Weighty problems

Weighty problems AN EXTRA inch or kilogram is proving to be a real bottleneck for those us astronauts wanting to hitch a ride aboard Soyuz, the Russian spacecraft. They are either too short, too tall, too fat or too thin, much to the us-based NASA's (National Aeronautics and Space Administration) discomfort.

Three years of joint space co-operation with the Russians has discloset: their rather strict regulations wil regard to gaining an entry aboard tht spacecraft which ferries astronauts 9 Mir, the Russian space station. Russia:- specifications require an astronaut to t between five feet four and a half inchO and six foot tall with a seated height 4 no more than 37 inches. Chest measurt ments, have to correspond to beuid within 44 inches and no less th.N 38 inches and the weight in strictly adhere to less than 87 kg.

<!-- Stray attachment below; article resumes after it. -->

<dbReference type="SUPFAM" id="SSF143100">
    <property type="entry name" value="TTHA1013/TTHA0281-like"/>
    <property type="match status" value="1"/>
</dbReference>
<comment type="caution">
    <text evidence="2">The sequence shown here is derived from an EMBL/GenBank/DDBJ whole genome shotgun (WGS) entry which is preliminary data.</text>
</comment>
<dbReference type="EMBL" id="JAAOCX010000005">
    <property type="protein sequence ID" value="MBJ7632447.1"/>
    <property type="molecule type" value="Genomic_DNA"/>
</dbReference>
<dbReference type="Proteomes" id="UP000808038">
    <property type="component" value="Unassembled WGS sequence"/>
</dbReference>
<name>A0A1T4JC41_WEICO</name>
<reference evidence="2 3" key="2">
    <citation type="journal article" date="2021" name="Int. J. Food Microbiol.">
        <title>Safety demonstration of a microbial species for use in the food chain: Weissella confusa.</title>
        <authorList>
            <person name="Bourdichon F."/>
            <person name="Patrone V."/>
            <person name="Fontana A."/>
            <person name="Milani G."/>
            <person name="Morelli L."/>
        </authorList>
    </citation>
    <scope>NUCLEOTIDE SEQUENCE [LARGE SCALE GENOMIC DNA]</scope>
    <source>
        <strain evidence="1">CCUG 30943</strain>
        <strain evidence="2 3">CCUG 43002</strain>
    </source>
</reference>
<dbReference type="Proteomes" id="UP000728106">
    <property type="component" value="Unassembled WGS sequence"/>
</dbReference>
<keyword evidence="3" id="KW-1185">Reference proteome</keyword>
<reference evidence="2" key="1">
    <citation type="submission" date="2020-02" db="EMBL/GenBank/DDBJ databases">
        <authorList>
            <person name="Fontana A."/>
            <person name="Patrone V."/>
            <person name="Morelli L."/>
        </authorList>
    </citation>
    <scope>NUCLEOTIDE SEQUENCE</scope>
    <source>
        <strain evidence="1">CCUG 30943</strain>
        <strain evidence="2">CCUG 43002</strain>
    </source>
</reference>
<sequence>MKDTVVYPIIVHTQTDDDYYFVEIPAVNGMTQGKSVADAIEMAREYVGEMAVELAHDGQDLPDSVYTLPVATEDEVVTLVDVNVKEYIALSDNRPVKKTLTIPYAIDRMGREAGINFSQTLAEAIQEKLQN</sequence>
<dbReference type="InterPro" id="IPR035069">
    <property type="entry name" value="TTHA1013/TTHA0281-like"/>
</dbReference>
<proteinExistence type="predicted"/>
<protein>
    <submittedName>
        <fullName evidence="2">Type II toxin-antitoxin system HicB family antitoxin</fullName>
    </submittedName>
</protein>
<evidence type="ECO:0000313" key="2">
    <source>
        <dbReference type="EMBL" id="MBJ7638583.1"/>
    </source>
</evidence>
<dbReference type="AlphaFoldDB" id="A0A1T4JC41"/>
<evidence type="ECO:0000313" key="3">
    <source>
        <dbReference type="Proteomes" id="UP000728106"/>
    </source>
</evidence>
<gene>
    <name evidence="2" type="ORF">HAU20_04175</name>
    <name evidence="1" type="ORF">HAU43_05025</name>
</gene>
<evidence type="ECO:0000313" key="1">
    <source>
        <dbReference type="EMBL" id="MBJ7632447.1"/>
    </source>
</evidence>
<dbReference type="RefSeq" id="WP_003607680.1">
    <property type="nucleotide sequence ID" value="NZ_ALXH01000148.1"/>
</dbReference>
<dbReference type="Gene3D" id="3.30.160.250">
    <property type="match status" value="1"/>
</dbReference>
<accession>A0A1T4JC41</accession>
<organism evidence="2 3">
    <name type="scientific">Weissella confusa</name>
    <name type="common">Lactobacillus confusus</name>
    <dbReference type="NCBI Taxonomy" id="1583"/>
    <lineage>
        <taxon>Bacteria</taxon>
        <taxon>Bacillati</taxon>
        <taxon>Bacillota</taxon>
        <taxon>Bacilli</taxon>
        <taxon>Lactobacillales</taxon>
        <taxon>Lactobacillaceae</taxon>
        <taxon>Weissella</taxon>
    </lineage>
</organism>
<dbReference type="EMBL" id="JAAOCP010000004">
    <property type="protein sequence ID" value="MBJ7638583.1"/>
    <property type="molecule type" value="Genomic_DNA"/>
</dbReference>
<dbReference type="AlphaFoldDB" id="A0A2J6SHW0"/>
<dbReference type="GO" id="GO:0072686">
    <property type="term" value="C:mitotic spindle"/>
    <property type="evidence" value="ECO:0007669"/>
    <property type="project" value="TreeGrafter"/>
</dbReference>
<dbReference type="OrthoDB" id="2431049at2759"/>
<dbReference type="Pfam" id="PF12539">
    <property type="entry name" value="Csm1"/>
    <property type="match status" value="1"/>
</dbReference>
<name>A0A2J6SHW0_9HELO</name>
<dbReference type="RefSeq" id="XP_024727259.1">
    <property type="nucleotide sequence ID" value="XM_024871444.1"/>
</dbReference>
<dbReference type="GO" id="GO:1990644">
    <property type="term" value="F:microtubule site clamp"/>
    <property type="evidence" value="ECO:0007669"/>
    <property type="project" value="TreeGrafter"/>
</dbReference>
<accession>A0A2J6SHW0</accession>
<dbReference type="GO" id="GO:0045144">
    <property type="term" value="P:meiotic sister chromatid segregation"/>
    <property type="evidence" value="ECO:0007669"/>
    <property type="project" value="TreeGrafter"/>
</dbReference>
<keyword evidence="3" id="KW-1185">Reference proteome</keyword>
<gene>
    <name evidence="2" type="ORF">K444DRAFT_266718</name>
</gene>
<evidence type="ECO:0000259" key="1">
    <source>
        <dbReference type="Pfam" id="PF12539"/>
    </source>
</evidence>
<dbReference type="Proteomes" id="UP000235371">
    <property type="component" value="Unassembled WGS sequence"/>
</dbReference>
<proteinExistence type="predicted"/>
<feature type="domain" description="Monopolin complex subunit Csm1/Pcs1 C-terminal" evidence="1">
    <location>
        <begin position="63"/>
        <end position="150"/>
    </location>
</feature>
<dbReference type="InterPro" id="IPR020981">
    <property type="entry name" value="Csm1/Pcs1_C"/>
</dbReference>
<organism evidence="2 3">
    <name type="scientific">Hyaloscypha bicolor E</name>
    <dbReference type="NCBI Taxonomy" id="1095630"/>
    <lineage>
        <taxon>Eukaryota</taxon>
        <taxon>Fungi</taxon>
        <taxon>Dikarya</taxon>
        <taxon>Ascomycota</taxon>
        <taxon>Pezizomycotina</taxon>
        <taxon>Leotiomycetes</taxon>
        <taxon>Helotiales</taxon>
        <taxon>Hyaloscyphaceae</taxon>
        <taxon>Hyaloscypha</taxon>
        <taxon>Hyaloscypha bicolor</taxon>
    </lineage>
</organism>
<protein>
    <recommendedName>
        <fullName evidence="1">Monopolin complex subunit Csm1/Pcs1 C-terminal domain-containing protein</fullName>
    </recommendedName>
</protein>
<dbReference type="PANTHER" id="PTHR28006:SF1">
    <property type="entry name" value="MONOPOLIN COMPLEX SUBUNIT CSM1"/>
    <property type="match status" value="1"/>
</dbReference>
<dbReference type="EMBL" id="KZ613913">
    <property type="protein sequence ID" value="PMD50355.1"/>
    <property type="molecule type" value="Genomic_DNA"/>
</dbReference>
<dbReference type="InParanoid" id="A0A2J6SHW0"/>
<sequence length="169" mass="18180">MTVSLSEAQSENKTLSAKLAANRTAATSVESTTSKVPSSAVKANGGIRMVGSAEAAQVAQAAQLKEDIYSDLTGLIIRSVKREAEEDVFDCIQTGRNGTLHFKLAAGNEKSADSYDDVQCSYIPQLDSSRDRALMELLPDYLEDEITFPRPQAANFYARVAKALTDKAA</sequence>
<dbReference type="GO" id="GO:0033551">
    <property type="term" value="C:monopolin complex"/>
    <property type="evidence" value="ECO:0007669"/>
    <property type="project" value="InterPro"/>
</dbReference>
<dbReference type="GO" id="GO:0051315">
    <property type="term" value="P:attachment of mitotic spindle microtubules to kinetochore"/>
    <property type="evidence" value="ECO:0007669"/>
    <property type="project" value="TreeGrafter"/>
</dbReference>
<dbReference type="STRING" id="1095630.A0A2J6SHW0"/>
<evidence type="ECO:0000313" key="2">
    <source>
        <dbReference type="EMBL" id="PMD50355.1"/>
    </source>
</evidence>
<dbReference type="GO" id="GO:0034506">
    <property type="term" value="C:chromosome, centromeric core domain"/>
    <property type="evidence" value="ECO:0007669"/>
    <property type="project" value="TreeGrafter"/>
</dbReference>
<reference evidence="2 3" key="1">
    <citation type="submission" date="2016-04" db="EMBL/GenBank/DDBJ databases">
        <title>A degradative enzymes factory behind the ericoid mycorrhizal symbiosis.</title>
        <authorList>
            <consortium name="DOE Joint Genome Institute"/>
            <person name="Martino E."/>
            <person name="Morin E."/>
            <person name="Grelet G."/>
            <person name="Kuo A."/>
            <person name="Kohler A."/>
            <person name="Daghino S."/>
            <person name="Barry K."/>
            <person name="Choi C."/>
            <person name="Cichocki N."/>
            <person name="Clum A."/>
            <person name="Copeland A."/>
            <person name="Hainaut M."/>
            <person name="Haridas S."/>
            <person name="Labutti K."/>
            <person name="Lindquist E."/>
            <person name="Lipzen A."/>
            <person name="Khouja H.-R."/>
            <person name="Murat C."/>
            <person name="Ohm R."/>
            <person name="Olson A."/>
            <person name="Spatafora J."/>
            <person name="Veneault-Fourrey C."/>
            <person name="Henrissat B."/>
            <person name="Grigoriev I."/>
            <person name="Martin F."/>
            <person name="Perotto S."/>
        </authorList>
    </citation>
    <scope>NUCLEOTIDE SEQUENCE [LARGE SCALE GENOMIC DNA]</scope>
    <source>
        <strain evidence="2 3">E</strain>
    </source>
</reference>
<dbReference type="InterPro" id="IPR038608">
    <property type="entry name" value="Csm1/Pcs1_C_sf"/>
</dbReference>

All these restrictions me that there are veinauts who meet these requir ments. So when the planned intl national space station takes sh.p Soyuz which will carry the crew It and down for the first few year will have hardly an) -0 aboard. NASA, however, hopes that the Russians will agree to modfy the cramped Soyuz capsule to fit the Americans.

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